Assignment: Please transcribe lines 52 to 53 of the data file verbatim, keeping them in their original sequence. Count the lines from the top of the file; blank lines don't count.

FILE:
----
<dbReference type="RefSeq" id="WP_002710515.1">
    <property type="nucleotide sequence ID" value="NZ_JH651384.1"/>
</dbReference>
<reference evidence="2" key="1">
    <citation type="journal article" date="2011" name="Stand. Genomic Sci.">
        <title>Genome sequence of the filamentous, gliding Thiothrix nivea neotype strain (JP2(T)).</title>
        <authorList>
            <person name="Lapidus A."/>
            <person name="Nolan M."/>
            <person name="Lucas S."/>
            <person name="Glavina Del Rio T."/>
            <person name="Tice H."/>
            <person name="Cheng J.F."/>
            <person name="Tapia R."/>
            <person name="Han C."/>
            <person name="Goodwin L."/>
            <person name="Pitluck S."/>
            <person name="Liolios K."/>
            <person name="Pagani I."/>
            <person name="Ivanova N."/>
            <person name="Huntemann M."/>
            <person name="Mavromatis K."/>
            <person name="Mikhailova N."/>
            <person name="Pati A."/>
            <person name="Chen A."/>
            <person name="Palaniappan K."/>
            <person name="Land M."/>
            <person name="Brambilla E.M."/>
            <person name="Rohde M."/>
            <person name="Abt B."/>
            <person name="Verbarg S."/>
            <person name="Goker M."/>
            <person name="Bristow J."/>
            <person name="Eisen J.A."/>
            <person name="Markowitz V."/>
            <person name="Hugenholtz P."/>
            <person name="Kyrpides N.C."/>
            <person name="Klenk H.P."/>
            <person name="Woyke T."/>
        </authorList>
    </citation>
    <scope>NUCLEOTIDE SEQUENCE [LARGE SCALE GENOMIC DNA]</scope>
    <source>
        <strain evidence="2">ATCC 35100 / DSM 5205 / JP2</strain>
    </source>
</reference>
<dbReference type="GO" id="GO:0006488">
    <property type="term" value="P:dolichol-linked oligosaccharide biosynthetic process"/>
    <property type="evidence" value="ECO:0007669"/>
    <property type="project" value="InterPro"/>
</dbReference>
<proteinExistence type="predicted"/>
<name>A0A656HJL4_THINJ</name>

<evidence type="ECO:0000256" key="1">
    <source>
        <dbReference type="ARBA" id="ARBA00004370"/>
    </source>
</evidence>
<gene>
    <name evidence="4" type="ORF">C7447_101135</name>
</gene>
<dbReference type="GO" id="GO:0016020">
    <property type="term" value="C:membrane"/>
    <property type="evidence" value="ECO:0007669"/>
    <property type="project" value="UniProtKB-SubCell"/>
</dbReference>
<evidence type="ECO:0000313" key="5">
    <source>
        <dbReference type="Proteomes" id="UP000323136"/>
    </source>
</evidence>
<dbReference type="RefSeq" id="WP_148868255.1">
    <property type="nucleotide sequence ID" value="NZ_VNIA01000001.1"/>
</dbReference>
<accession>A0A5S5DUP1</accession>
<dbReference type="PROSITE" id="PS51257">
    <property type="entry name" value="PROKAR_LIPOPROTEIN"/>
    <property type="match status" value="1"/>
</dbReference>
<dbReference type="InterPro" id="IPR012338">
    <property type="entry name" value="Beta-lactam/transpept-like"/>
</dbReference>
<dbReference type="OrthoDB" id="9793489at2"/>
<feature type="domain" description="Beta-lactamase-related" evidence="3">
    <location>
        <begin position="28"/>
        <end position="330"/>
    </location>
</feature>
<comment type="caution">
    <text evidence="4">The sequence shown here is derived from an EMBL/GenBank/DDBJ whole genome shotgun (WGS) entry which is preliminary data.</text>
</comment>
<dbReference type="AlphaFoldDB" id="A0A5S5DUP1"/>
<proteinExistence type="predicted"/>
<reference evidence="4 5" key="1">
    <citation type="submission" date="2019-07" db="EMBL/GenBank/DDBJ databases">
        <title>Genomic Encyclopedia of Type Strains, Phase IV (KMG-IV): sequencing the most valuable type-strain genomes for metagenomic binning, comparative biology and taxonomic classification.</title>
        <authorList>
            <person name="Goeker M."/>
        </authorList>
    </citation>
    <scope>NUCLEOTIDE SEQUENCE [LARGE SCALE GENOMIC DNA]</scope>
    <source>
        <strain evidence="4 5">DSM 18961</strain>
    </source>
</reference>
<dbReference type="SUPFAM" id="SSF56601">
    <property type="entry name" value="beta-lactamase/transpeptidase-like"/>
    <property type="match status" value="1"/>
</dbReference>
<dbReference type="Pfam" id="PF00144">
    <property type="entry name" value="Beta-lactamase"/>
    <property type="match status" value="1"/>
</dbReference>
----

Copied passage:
<proteinExistence type="predicted"/>
<name>A0A656HJL4_THINJ</name>